Composites questioned

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They kill human cells on contact. They cause allergies. They mimic female hormones. And as more and more people keep using them, a health crisis may loom.

That's the dire assessment on resin-based composite filling materials, courtesy of Michel Goldberg, D.D.S., Ph.D., an emeritus professor of dental surgery at Paris Descartes University, who published his paper online in the November Clinical Oral Investigations.

"It would be surprising [if] the harmful effects that are well identified in laboratory studies, and reviewed in this paper, have no clinical consequences," Goldberg asserts. "In the [near] future, we might face major problems in terms of public health."

Because they match tooth color -- and because of concerns about the mercury in amalgam -- resin-based composites are becoming the most popular material for restorations. In 2005, roughly half of all fillings in the United States were composite, according to a paper published in the September-October 2007 issue of Public Health Reports. But not enough research has been done to prove they're safe, Goldberg warns.

And he's not the first: "There is very little reliable information with respect to the biological interactions between resin components and various tissues," wrote Werner Geurtsen, a dentistry professor at the University of Hannover, Germany in a 2000 issue of Critical Reviews in Oral Biology & Medicine "It is critical, both for our patients and for the profession, that the biological effects of resin-based filling materials be clarified in the near future."

So should dentists begin ripping out their patients' composite fillings? Hardly, says Karl-Johan M. Sölderholm, D.D.S., Ph.D., professor of materials science and engineering at the University of Florida. The reality is that you have to fill cavities with something and no material is perfect. All things considered, resins are "pretty safe, or at least the frequency of causing problems is pretty low," he says.

Four areas concern researchers:

First, is the problem of monomers leaching into the body. Monomers are the small molecules in resins that bond with each other to form hard fillings. Research shows that this hardening process, polymerization, doesn't completely bind these monomers. As much as 5 percent of the monomers, such as triethylene glycol methacrylate (TEGDMA) and 2-hydroxy-ethyl-methacrylate (HEMA), remain free to leach out into the surrounding tissue. Although this problem has been minimized thanks to recent innovations, it hasn't been eliminated, Dr. Goldberg writes. And over time, reaction with saliva releases more of these compounds.

In laboratory experiments, these monomers have been shown to kill human cells, including pulp and gingival fibroblasts, the cells most likely to come in contact with them. TEGDMA and HEMA appear to inhibit the cells' ability to create proteins that are key to their survival. And there is some evidence that these monomers foster tumor growth, Dr. Goldberg writes. He adds that the effects could be severe if the restoration comes in direct contact with the pulp.

There is some evidence that the monomers do kill gum tissue: teeth with this type of filling on average have greater-than-normal pocket depths around them than unrestored teeth do, says Rodway Mackert, D.M.D., Ph.D., a professor at the Medical College of Georgia’s School of Dentistry and a spokesman for the American Dental Association (ADA). But the effect is a small one, and human beings can afford to lose a cell here and there, he says. "Most people don't think it's a cause for much concern."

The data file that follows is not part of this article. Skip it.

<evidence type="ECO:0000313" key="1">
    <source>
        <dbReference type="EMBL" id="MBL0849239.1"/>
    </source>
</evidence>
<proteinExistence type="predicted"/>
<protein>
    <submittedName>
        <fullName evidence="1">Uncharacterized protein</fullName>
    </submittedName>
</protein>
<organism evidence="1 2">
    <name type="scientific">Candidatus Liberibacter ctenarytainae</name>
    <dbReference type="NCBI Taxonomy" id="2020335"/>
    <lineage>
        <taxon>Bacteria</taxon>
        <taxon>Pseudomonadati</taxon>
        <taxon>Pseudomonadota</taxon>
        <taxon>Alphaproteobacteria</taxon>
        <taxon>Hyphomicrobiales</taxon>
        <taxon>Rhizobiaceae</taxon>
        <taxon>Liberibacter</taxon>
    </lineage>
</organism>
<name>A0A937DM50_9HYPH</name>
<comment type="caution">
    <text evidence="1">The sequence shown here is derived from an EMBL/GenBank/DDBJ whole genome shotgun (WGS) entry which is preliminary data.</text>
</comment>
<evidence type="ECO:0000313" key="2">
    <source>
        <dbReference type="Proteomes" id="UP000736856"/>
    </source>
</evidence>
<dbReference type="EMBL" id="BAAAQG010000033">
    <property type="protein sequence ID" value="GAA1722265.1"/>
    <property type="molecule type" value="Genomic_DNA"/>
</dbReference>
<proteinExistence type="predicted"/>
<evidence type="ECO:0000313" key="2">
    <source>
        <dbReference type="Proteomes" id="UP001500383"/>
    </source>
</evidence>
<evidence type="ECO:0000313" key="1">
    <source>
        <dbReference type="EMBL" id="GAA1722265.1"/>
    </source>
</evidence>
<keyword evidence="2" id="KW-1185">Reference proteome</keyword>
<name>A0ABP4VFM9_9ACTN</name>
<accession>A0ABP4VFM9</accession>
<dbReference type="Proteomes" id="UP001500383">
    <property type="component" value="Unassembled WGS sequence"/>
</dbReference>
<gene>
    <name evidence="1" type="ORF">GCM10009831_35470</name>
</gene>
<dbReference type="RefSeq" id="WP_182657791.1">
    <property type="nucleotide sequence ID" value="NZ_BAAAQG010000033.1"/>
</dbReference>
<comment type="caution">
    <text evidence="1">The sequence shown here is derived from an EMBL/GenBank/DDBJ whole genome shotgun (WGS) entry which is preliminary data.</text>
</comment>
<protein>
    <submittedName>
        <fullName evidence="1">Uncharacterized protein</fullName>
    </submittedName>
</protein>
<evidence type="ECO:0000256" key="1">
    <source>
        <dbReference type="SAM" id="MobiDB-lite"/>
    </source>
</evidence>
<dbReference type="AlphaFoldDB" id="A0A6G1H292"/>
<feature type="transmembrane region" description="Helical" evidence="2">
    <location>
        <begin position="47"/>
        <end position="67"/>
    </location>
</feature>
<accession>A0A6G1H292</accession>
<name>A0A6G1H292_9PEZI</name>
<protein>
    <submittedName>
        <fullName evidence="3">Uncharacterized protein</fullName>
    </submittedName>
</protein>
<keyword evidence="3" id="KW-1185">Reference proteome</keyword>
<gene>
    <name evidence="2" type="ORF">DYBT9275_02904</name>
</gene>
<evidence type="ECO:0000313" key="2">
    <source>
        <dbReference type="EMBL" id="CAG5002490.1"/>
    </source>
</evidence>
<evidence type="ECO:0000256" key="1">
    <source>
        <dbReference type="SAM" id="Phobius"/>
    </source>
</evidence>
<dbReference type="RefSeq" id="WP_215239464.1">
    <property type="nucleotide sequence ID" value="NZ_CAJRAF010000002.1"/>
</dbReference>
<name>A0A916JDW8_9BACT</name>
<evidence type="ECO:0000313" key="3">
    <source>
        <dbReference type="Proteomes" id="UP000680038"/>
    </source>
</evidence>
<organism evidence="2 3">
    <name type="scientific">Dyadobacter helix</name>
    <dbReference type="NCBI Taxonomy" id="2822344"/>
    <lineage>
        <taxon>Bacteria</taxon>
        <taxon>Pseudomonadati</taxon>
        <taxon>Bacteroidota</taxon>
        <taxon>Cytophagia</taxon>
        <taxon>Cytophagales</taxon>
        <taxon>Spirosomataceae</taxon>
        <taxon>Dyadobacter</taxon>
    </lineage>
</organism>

The second concern is allergic reactions. Even when these monomers don't kill cells directly, they have been reported to cause dermatitis and even bronchospasm. These allergic reactions affect a minority of people -- somewhere between 0.7 percent and 2.0 percent of patients and practitioners, according to research Dr. Goldberg cites.

Third, there are concerns about estrogen-like effects of resin materials. One study found that bisphenol A, another resin component, given to female mice reduced their pregnancies by half. But the amounts leaching out of fillings may not be enough to affect humans; most people guzzle down far more of these substances from the linings of canned foods, says Dr. Sölderholm. In sum, he says, dental materials aren't going to contribute much to your overall exposure.

Finally, despite improvements in recent years, resin-based composites still shrink a bit as they solidify, leaving cracks between them and the tooth structure that bacteria can slip through. And monomers appear to encourage bacterial growth. Dr. Goldberg writes that cavities forming underneath composite may be the biggest reason why 200 million fillings have to be replaced in the United States each year.

In an e-mail to, he estimates that radiology and "clinical testing" had shown problems with 2.5 percent of resin composite fillings, and he called for research to discover whether monomers are killing pulp in other teeth as well. Typically this happens without causing pain, so patients may be unaware of the damage, he warns.

Dr. Sölderholm doesn't dispute that composite resins can cause problems, and he agrees that more research is called for. But in the meantime, he argues, dentists should go on using composite because there are problems with all the alternatives. Glass ionomer is more fragile. Gold is more expensive and less esthetic. Silver amalgam is also less attractive and contains mercury which, even if it doesn't harm the patient or the practitioner, can pollute the environment. "Nothing is really safe," he says. "You have to compare it to the risks of real life. Catching a plane or even crossing the street may be more dangerous."

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